25 is the magic number. This weekend's performance marks the 25th production of the script. Strangely enough, the storyline was written 25 years ago this month. A celebration is in order. Or, at the least, this blog entry.
|From a recent production of Are You All Right in There?, |
performed at Saint Bede Academy in Peru, Illinois.
I went to work on the first draft of Are You All Right in There?, in the form of a short story. In it, a high school student named Gina Harbor, locks herself in the master bathroom at a raging party and reflects on her life, particularly the superficiality that constantly surrounds her, the people who have left her feeling disenchanted - her promiscous best friend, her unfaithful boyfriend, her emotionally unavailable mother. Gina's life is at a crossroads, as she's about to leave behind the small town life she's always known and breakaway, bound for college.
Contrary to popular belief, the story is not autobiographical. Although, the character of Gina certainly contains many elements of my own personality (particularly her sense of humor, love of tacos, and references to The Young and The Restless), she was much more mature emotionally than I was. She was someone that I aimed to be, but hadn't come close. The charatcer of Madeline is not based on a real person. However, she is definitely a composite of girls I knew with bad reputations (they were always the most fun to hang out with in high school). In the earliest version of the story, the character of Mickey was not the dumb, beer-drinkng, fake-crying jerk he became later. In the first draft, he was loosely based on a male dancer/model I had a crush on at school - and much of his dialogue came from a note he'd written and passed to me secretly once I got to class, just moments after the crying girl in the school corridor inspired me.
Nothing ever came of the short story for ten years.
|From the first Chicago production of Are You All Right in There?|
Although I was majoring in theatre at the time, I wasn't sure how a one-act play was written. I'd never thought about writing anything but angst-filled fiction and really pathetic poetry. I went to the school library and studied the format of Tennessee Williams's This Property is Condemned. I used the script as a template, molded Are You All Right in There? into a one-act play, and - exactly two weeks later - submitted the script to be considered for an upcoming student-directed one-act play festival.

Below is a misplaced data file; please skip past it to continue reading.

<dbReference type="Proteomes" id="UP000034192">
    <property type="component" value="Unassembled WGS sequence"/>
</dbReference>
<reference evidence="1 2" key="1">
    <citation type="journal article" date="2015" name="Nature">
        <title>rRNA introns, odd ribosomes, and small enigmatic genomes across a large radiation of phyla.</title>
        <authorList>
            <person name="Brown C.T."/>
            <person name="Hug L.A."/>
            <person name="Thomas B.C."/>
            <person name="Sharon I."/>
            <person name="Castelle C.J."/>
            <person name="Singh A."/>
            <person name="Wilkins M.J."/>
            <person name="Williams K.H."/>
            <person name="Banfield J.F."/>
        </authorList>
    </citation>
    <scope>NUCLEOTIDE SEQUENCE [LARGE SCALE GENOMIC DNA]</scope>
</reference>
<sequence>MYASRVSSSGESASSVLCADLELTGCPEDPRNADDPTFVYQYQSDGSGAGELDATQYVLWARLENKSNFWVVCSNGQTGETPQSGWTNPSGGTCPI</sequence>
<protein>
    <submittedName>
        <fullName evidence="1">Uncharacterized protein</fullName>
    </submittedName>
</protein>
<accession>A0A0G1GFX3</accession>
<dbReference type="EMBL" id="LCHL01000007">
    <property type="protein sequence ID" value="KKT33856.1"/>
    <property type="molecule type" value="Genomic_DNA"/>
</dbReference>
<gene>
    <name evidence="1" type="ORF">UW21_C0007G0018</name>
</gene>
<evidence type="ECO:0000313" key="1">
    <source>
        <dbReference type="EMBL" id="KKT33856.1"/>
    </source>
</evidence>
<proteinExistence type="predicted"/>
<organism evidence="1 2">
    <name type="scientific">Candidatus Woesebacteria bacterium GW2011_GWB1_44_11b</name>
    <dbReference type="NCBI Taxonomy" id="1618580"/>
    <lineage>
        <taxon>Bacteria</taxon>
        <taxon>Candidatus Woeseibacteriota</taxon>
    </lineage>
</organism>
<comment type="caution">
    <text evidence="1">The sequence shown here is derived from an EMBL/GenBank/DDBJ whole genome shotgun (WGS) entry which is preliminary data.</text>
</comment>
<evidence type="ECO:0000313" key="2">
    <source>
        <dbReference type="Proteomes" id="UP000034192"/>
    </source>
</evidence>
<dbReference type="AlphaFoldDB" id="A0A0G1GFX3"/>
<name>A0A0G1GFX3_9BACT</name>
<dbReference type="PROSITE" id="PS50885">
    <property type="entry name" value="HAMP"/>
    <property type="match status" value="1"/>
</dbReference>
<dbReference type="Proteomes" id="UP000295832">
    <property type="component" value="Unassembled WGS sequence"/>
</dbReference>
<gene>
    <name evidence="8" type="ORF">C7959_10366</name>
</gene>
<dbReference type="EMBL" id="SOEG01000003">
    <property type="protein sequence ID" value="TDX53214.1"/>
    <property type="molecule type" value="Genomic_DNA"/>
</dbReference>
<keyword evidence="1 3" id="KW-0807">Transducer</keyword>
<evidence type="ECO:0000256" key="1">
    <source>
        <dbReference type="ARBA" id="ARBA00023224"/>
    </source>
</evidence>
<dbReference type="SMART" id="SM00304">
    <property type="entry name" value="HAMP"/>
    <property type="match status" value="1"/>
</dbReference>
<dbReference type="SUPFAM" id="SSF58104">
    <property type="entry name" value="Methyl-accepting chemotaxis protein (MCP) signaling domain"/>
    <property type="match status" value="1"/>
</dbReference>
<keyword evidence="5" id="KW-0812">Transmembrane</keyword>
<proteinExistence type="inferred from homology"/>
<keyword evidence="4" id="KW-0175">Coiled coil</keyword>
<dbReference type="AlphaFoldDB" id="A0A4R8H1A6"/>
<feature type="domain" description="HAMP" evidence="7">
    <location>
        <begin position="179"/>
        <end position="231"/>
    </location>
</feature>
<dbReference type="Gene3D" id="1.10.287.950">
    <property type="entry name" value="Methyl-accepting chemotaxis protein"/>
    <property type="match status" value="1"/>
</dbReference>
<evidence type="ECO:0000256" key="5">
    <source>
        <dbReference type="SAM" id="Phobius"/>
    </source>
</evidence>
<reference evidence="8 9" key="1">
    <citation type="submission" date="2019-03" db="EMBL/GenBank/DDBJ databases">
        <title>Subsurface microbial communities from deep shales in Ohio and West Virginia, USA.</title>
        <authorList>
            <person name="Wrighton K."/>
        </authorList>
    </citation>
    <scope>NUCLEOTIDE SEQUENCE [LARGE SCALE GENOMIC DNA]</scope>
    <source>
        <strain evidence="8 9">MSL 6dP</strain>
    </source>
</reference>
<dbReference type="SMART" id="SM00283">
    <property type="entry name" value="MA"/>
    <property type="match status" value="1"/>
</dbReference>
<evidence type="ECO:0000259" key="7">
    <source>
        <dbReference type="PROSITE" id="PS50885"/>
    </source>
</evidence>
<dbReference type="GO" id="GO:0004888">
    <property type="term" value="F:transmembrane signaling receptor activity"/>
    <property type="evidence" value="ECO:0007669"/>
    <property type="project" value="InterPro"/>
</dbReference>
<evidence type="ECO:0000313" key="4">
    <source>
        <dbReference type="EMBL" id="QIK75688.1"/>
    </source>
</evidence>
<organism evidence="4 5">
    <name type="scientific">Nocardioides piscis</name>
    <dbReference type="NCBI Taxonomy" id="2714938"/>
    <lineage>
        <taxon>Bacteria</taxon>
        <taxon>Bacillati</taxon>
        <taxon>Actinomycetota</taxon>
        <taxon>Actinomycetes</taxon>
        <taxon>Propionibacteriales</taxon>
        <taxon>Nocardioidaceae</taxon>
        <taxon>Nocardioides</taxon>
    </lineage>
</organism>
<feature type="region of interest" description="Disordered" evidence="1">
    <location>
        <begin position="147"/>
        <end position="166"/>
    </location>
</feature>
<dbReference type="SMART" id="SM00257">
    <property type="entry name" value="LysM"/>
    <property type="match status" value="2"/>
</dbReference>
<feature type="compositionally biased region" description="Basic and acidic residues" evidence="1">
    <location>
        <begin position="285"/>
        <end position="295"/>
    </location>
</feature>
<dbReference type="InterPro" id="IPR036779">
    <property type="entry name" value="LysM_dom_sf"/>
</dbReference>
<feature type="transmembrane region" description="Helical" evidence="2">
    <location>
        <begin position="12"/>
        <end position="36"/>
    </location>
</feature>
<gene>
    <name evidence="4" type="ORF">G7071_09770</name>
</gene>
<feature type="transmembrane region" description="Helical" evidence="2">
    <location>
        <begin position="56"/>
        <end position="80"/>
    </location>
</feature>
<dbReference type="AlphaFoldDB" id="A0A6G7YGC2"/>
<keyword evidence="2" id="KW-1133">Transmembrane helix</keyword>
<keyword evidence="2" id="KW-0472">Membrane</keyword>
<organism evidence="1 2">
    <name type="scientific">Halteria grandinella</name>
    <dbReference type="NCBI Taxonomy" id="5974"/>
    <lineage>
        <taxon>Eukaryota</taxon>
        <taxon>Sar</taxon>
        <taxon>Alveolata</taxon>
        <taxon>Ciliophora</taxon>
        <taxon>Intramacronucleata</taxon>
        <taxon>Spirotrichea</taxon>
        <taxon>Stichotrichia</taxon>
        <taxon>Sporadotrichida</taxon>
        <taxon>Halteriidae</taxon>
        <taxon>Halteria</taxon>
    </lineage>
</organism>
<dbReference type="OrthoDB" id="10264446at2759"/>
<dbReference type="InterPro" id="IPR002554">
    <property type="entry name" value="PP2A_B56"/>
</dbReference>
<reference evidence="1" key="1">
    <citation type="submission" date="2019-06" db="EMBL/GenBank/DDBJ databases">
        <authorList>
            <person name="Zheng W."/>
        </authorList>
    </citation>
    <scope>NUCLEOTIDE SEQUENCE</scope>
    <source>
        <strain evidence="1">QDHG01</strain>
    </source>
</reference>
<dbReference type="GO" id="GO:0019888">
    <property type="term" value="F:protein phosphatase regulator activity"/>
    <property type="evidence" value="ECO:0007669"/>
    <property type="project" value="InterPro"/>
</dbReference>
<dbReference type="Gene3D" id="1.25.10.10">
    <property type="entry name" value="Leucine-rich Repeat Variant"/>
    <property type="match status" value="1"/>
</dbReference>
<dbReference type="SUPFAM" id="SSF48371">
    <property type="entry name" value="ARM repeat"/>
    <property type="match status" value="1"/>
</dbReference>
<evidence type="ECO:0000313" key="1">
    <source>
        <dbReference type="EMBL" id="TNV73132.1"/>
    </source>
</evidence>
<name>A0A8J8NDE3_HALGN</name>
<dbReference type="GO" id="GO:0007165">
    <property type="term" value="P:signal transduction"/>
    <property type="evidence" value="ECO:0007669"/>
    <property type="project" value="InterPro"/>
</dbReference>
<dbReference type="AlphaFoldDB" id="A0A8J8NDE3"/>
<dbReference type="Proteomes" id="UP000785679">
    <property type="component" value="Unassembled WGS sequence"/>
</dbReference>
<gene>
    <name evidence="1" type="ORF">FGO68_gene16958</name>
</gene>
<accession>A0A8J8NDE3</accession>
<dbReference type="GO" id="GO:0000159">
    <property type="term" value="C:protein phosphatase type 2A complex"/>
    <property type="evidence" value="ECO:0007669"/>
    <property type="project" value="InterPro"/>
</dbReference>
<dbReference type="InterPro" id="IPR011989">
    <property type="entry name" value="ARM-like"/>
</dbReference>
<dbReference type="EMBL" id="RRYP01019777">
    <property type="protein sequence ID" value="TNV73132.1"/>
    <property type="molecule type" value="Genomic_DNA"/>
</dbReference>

My script was selected. And, I can honestly say, my life has never been the same since.
|The first actors to play Gina and Mickey: |
Marta Sobelman and Carlos Perez.
|Actress Kimberly Faye Greenberg, who originated |
the role of Madeline in Are You All Right in There?
|Kimberly Faye Greenberg and Marta Sobelman in a promotional photo |
for the first production of Are You All Right in There?
There was just one problem...I didn't have any other one-act plays.
I locked myself away from the world for a couple of weeks, and after a self-imposed writing marathon, emerged with a handful of sketches (rather than what I consider to be fully realized scripts). Later in my career, some of these original sketches would be developed into produced plays.
|Marta Sobelman reprised her role of Gina in |
a subsequent production of the script in Sacramento.
|Actress Melita Ann Sagar, who has appeared in many productions |
of my plays, including Are You All Right in There?
|From the Atlanta production of Are You All Right in There?,|
featuring Israel Korn.
Actor and model Israel Korn, who played Mickey in
the Atlanta production of Are You All Right in There?
|Are You All Right in There? was published in 2003. |
Since then, the script has been produced around the world
and has become one of my signature pieces as a playwright.
I've never looked back since.
|Me with the original cast of Are You All Right in There?;|
Marta Sobelman, Kimberly Faye Greenberg, and Carlos Perez.
Photo by Bryan Northup.